Rundu — The National African Students’ Association demands that the ministry of education pays the universal primary education (UPE) funds early in the year to prevent schools from demanding fees and stationery from parents, who sometimes have nothing to offer.
UPE replaced the school development funds.
“Today, we would like to address the nation on the practicality of free education in Namibia and the concerns raised by learners and parents arising from the 2022 school’s admission,” NASA vice president Paulus Vihemba said during a press conference on Monday.
“His Excellency President Dr Hage Geingob has declared 2022 as a year of ‘Reimaging’. However, to us as an association, this year is a year to intensify our commitment towards the advocacy for free, quality, accessible and well-resourced education,” he stressed.
NASA said learners are being denied admission or report cards are withheld by schools for not affording to buy stationery or pay the parental contributions, which is voluntary but is being enforced by schools as compulsory. The students association accused the ministry of education of doing nothing to ensure that schools do not exclude, stigmatise, label or discriminate against learners in the event that such learners cannot afford to contribute the requested resources, apart from releasing circulars and doing nothing to ensure such content is implemented.
“Schools are underfunded by the ministry by reducing and delaying the universal primary/secondary education grants given to schools per registered learner, especially now. As a result, schools are forced to put pressure on parents and as a result, a learner is affected in the process,” Vihemba stated.
“To understand free and compulsory education in Namibia, one has to understand its history. It all started during the liberation struggle, whereas free, quality and well-resourced education was amongst the most important basic needs that black people were demanding from the colonisers,” he noted.
After independence, free primary and compulsory education was constituted as a right in Article 20 of the Namibian Constitution.
“However, the ministry of education only declared it to be implemented in 2013. The nation was promised that parents would not be required to pay school development funds, nor buy stationery, and education would be fully funded and resourced by the government. However, eight years after the declaration of the implementation of free and compulsory education, free education now proves to be only a political statement that is only on paper,” he continued.
Vihemba stated that the practicality of free education is not visible in Namibia as many learners, especially in the Kavango regions where their investigation was mainly conducted and some other parts of the country, stillsuffer.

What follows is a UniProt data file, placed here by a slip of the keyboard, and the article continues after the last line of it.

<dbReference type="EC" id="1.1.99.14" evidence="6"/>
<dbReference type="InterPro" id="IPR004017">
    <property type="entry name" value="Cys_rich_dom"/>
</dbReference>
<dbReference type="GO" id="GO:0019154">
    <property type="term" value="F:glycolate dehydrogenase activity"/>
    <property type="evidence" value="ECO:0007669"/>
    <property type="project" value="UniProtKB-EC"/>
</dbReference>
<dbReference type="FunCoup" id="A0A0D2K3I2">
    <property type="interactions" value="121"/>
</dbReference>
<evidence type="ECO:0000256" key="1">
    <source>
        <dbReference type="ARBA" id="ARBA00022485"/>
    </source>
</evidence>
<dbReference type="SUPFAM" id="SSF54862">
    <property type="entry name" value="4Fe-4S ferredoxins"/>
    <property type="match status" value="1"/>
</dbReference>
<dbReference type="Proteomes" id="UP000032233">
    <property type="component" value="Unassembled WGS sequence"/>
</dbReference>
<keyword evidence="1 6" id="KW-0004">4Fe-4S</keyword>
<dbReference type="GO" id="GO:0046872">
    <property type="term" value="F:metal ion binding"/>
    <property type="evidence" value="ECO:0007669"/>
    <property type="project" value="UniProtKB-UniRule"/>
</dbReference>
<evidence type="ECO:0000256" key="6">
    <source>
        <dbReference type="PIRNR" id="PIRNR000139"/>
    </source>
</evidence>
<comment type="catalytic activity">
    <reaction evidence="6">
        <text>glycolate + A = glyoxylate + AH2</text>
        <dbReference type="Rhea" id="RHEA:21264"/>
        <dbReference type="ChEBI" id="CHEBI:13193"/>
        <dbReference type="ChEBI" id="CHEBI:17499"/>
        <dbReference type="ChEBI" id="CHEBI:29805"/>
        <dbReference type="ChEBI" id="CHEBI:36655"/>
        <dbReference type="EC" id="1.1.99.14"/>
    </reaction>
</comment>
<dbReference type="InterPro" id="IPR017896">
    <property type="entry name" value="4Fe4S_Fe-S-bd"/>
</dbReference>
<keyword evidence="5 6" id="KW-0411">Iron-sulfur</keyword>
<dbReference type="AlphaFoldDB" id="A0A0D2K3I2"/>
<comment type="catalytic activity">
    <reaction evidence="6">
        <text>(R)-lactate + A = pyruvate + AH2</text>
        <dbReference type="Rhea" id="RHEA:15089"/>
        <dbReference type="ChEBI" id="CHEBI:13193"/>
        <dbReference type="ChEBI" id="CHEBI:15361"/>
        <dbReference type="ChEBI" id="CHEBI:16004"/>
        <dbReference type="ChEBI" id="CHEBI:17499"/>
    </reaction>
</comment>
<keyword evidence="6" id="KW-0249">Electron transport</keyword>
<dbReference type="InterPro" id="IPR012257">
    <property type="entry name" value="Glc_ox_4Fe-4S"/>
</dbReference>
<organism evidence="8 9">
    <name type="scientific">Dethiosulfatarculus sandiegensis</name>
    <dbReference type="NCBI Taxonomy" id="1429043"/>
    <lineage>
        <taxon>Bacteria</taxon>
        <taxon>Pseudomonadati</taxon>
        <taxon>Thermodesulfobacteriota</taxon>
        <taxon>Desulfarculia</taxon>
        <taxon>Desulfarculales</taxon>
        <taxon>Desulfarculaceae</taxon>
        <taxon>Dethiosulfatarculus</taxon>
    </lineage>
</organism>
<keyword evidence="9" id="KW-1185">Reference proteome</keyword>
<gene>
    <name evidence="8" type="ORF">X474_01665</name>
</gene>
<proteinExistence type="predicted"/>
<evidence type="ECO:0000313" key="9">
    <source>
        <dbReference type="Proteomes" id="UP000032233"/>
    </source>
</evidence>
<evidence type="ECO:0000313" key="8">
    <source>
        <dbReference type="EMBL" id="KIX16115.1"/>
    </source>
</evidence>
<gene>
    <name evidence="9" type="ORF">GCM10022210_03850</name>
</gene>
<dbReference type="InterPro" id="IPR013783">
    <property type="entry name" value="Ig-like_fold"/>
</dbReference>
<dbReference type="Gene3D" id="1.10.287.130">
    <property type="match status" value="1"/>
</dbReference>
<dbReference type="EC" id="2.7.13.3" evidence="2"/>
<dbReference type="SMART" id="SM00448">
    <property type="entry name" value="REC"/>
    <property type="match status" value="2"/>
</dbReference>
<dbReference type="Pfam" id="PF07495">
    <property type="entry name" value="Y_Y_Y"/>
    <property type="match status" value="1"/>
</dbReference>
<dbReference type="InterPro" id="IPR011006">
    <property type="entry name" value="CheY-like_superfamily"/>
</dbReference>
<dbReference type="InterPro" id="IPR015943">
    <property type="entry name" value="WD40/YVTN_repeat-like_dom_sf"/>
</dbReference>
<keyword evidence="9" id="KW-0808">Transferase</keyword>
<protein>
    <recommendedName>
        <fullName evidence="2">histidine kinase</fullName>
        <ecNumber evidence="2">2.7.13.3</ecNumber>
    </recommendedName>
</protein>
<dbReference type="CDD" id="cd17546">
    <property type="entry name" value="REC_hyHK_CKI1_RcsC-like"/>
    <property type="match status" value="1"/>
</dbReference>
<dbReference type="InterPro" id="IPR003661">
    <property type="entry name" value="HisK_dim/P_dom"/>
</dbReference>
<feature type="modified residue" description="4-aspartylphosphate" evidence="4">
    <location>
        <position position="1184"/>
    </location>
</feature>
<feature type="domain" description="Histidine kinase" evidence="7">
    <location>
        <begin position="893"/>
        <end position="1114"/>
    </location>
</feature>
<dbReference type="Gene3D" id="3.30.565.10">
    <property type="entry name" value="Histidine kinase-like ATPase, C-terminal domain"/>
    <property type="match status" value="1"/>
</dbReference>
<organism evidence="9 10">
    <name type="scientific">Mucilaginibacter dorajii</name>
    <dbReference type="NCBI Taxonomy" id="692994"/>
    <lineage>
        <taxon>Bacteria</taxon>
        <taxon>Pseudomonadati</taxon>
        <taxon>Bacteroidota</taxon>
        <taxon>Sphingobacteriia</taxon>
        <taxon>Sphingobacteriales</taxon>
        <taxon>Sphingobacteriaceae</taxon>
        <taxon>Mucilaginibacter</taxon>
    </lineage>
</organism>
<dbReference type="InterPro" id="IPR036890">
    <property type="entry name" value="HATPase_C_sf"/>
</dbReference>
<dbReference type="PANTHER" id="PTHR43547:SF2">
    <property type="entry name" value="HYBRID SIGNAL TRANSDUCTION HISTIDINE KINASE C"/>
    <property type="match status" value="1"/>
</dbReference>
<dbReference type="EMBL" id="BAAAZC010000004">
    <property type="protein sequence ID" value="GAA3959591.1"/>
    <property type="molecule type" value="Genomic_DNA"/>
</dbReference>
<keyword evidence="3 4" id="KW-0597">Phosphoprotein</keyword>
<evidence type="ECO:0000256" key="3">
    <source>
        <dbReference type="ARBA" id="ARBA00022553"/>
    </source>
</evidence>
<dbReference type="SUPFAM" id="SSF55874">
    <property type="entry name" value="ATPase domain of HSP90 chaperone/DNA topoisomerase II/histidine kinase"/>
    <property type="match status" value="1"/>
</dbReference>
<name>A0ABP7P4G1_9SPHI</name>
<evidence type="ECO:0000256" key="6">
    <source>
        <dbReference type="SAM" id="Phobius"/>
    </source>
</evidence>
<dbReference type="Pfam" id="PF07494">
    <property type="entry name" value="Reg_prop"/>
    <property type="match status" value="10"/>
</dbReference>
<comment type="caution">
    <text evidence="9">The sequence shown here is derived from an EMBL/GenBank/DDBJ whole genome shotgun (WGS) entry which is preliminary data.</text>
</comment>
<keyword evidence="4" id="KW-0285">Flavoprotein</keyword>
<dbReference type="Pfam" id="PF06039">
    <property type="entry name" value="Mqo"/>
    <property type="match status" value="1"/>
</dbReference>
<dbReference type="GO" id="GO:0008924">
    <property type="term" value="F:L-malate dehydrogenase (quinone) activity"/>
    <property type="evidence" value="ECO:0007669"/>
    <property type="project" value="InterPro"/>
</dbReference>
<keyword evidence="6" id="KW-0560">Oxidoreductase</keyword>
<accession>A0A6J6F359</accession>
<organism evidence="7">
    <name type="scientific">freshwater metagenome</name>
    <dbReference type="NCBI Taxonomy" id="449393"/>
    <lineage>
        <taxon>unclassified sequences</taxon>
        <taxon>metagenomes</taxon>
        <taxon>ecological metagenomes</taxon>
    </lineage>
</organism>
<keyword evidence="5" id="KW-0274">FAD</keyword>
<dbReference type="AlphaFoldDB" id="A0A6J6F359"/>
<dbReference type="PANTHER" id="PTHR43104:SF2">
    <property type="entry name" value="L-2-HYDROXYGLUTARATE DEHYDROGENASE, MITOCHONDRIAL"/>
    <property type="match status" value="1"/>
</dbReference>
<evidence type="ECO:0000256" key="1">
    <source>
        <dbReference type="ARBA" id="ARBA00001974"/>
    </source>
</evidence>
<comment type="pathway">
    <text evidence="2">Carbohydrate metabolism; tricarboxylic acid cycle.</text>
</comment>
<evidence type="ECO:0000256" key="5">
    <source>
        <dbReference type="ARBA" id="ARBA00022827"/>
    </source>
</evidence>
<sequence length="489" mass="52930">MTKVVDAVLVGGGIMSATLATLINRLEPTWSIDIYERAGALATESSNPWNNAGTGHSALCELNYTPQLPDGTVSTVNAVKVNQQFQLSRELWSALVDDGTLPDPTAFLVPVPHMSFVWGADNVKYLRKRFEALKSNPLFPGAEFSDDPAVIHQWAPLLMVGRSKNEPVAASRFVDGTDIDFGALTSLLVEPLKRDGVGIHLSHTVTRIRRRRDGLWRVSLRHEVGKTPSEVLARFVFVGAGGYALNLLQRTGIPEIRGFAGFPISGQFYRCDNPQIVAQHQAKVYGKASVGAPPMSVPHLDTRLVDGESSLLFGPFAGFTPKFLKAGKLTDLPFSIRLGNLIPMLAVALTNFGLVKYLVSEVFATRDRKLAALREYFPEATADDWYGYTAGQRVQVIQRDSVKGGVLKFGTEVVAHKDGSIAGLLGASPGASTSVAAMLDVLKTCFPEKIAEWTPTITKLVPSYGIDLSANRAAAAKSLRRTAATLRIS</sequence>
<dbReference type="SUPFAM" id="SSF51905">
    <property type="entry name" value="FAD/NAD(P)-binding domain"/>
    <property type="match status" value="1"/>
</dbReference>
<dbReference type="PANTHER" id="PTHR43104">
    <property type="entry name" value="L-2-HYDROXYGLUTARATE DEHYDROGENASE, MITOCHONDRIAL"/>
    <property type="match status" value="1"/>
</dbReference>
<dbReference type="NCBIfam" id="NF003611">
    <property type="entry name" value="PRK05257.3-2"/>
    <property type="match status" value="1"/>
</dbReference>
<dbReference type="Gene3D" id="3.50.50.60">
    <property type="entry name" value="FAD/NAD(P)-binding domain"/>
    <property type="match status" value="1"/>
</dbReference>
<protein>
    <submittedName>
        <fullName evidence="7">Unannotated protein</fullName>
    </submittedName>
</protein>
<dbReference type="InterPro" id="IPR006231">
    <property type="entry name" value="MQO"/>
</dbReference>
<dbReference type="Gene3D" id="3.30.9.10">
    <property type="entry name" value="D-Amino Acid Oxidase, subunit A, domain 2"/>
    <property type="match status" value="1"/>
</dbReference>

“Ironically, it appears that the money spent by parents on stationeries and contributions on school projects are two times more in the era of free education than before the implementation of free and compulsory education.
‘In all this, the ministry of education has abandoned its commitment to free education, and we are urging the nation to start having a discussion about the principality of free education. NASA takes this matter as a national matter which threatens free, quality, accessible and well-resourced education, and which encourages the discrimination of learners based on economic background,” he said.
NASA thus called on the ministry to increase the universal primary/secondary education grants to pupils because this is the only way that schools will have enough money to buy learning resources, and also recommended that the ministry sets a maximum amount of parental contributions for all schools to avoid schools overcharging parents.
“The ministry should at least pay the UPE by February to enable the schools to operate. We are calling on the regional directorates of education to ensure that no learner is refused admission, or his/her report card is withheld because of the voluntary parental contribution.
Lastly, NASA, through its regional structures, will be on the ground and identify schools which are returning learners because they cannot afford to pay the voluntary contributions or buy stationeries. We will furthermore identify eligible learners who are not yet admitted to school due to space, and we will engage the directorates of education for admission,” he added.
“NASA will continue to fight any form of injustice towards learners, anything that contributes to the poor performances of learners, or anything that seeks to suppress the freedom of learners, as enshrined in the Namibian constitution,” he observed.